lyonnaise garlic and herb cheese

There are different kinds of cooks, those who preserve their cookbooks, and those who abuse their cookbooks. I fall squarely into the second camp. Nobody who has ever looked at my cookbooks would have to wonder if I use them or not. In fact, you can even tell which recipes I have made the most by which pages have the most stains & notes on them. I write notes in my books for just about everything; tips for next time, add more of this, less of that, etc… I also tend to categorize the recipes. I’m not very scientific about it, but over the years my category system has pretty much broken down into the following groups:

  • Amazing –  we will definitely make it again
  • Good, solid every-day fare – we will definitely make it again
  • Good, but – not worth the price or effort, or sometimes just because the ingredients are too hard to find here
  • Calorie Bombs – these are pretty much always good, but also usually one-time only affairs
  • Meh – I don’t think this one really needs an explanation
  • Fail – something went horribly wrong

As you can see, my ´´good, but” category covers quite a broad range of sins, and this week’s French Fridays with Dorie recipe, Lyonnaise Garlic and Herb Cheese fell squarely into it.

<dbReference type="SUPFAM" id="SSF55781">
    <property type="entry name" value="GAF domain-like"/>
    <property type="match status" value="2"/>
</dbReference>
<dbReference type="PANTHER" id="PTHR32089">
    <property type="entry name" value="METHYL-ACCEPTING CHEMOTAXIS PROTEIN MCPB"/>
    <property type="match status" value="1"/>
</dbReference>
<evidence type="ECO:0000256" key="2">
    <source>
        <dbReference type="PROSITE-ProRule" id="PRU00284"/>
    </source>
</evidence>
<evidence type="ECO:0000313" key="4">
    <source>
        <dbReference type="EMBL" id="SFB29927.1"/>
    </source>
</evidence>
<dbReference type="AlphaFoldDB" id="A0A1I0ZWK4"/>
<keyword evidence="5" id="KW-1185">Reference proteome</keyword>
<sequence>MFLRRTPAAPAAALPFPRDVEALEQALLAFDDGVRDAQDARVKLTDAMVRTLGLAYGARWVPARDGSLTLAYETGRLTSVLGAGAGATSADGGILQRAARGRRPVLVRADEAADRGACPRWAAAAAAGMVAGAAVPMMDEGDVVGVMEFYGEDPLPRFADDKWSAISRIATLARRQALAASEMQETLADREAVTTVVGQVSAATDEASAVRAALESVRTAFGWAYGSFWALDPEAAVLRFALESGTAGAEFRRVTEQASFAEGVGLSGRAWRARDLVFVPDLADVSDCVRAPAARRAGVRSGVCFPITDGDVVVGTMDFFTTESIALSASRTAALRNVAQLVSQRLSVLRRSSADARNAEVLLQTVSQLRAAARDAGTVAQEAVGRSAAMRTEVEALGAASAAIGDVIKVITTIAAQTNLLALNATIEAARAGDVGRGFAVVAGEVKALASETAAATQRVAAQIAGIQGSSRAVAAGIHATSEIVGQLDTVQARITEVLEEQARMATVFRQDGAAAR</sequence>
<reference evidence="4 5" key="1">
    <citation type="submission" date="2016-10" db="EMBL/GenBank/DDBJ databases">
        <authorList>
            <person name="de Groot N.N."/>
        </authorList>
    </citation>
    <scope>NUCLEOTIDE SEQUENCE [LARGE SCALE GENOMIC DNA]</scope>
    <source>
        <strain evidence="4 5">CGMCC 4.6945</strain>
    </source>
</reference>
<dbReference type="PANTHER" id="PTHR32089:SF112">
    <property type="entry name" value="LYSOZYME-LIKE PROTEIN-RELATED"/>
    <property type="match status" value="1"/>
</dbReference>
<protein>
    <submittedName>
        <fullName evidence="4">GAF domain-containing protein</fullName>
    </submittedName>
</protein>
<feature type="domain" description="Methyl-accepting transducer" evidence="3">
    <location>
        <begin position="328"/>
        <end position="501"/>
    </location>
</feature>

Why, you might ask. Well, because it was GOOD. Very GOOD! Exactly my kind of food in fact. In addition, it was not difficult or time consuming and it did not require any fancy ingredients. BUT, I can also buy it pretty easily at the grocery store.

Le Tartar, in case you have not met, is a french herb cheese spread. The consistency is light and airy, something like a whipped cream cheese, and much smoother than Boursin. It is supermarket cheese, so not high brow by any stretch of the imagination (no AOC designations for this one). I discovered it when I studied abroad in France many years ago, and I was delighted to find that it is available in my grocery store here in Germany. Smeared on a torn off stub of baguette or a nice farmhouse loaf, heaven!